Schools can no longer deny hard-pressed teachers marking time during the day. Jon Slater reports
Primary schools will receive bigger funding increases next year than their secondary neighbours, the Government said this week.
Unions welcomed ministers' decision to guarantee primaries at least 5 per cent per pupil, compared with 4 per cent for secondaries. The extra money left heads "no excuse" for failing to implement the workforce agreement, they said.
An average primary will receive a minimum of pound;28,000 extra in 20056 compared to pound;140,000 for a typical secondary, although ministers expect most schools to receive more than the minimum.
Funding plans for English schools were announced the day after Chancellor Gordon Brown confirmed an pound;8.5 billion UK-wide increase in education spending between 2006-8. This represents a slowdown in the rate of growth from an average of 6 per cent since 2002 to 4.4 per cent.
Spending will be partly financed by the loss of 2,500 civil service jobs, a move which brought the threat of industrial action from the Public and Commercial Services Union.
The Department for Education and Skills will shed 1,460 jobs, at least 520 staff will be axed from the Office for Standards in Education and a further 500 jobs will go at other Government agencies.
As well as backing school reforms announced in last week's five-year plan, Mr Brown said the money will provide 100,000 new childcare places by 2008 and extend free part-time nursery education to 12,000 two-year-olds in deprived areas.
The Government will also extend the Bookstart scheme to provide free books for every child at age nine months, 18 months and two years.
Other measures in the spending review include an extension of free museum access to include those run by universities and a National Sports Foundation to boost private investment in facilities.
Extra money for primaries is designed to help them free up 10 per cent of teachers' school day for marking and lesson preparation - crucial to the success of the workforce agreement. Primaries will find this harder to do than secondaries where many staff already get such "planning, preparation and assessment" (PPA) time.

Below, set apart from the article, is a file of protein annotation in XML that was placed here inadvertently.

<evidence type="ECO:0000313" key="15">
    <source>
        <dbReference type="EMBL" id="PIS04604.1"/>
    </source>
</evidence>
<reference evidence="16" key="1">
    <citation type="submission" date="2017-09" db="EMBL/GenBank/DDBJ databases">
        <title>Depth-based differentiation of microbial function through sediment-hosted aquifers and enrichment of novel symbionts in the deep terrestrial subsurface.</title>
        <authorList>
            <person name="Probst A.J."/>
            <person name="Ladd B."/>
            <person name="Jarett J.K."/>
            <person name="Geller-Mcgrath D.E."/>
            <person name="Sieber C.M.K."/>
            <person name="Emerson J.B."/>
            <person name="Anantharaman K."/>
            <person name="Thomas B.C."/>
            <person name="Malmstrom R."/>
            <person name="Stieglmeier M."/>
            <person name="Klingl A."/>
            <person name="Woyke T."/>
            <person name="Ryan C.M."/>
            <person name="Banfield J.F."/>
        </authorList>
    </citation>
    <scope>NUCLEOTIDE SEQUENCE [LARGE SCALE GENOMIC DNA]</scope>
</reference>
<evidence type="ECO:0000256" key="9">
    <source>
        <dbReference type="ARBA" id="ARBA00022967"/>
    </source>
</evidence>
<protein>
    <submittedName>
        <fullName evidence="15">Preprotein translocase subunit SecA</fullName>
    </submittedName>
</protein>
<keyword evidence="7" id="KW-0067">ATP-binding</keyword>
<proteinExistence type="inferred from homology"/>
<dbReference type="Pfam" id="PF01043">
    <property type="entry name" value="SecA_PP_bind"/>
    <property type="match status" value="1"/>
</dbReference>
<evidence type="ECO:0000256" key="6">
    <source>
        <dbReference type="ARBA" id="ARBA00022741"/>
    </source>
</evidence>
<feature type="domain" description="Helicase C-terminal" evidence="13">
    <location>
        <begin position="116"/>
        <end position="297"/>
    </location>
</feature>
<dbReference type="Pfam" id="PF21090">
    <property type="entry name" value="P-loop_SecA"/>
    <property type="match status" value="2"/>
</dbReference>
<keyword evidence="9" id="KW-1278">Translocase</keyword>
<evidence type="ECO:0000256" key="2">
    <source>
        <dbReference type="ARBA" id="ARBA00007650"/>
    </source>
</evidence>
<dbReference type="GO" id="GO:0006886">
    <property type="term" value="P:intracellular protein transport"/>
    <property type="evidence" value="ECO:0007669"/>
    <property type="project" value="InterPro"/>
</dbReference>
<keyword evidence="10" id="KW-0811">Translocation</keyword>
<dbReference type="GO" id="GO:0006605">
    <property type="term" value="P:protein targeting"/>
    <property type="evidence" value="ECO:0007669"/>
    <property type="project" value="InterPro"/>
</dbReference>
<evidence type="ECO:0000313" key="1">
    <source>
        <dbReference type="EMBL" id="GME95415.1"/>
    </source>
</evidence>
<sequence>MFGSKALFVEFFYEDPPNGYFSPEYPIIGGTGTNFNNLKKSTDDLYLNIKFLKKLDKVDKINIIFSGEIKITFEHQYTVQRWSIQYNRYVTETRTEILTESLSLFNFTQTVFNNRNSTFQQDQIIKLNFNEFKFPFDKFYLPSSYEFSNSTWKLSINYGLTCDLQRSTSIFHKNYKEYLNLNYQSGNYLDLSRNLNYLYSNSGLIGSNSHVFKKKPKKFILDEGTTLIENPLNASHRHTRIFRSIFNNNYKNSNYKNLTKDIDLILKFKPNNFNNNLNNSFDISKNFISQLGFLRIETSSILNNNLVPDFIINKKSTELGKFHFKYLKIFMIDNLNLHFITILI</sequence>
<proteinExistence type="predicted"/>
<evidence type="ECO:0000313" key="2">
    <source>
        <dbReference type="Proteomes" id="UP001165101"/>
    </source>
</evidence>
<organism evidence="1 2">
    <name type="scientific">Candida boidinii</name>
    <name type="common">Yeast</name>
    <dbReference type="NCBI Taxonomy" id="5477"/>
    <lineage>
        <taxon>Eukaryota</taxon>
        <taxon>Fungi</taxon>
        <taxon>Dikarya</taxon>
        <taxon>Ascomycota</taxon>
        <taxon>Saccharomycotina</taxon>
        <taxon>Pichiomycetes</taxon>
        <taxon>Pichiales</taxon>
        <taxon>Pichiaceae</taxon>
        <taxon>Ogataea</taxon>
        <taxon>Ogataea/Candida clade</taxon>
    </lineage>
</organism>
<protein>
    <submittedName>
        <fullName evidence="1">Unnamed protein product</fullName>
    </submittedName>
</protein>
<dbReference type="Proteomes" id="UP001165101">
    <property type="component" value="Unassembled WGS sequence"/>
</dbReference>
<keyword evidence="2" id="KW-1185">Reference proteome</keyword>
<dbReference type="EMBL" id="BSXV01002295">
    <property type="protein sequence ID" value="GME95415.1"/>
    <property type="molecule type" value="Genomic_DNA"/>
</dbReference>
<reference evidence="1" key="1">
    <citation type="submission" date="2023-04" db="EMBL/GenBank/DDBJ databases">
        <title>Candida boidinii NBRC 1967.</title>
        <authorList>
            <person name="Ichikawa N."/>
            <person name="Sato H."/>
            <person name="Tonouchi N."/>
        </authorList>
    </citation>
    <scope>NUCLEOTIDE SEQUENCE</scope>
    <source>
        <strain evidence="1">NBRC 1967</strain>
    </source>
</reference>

Ministers estimate schools' costs will rise by between 3.8 and 4 per cent for secondaries and between 4.6 and 5 per cent for primaries next year.
A joint statement by the workforce agreement monitoring group, which includes all teaching and support staff unions except the National Union of Teachers, said that nationally, average per-pupil funding will be 7 per cent higher next year.
John Dunford, Secondary Heads Association general secretary, said:
"Secondary heads recognise that the highest single cost of the workforce agreement is PPA time in primary schools."
Chris Keates, acting general secretary of the National Association of Schoolmasters Union of Women Teachers, said: "We will not tolerate any further prevarication or delay by schools seeking to deny teachers improved working conditions. The patience of our members is exhausted. Schools must understand that continued resistance to these changes will be met with appropriate action."
David Miliband, schools minister, said the 20056 settlement - which includes pound;61 million in transitional support to 51 authorities - would provide a "stable bridge" to the introduction of three-year budgets in 20067.
HOW BILLIONS WILL BE SPENT
* Education spending in England will increase from pound;52 billion this year to pound;64bn in 20078.
* Primary schools guaranteed a 5 per cent increase next year. Secondary schools will get a minimum 4 per cent.
* Transitional protection for hard-up schools will continue.
* 60 per cent of school-leavers to gain five Cs or better at GCSE by 2008.
* Extra cash to attract science teachers * 12,000 nursery places for two-year-olds.
* 1,460 jobs to go at DfES * 2,500 children's centres to be opened by 2008. Previous target was 1,700.
* 100,000 new childcare places by 2008.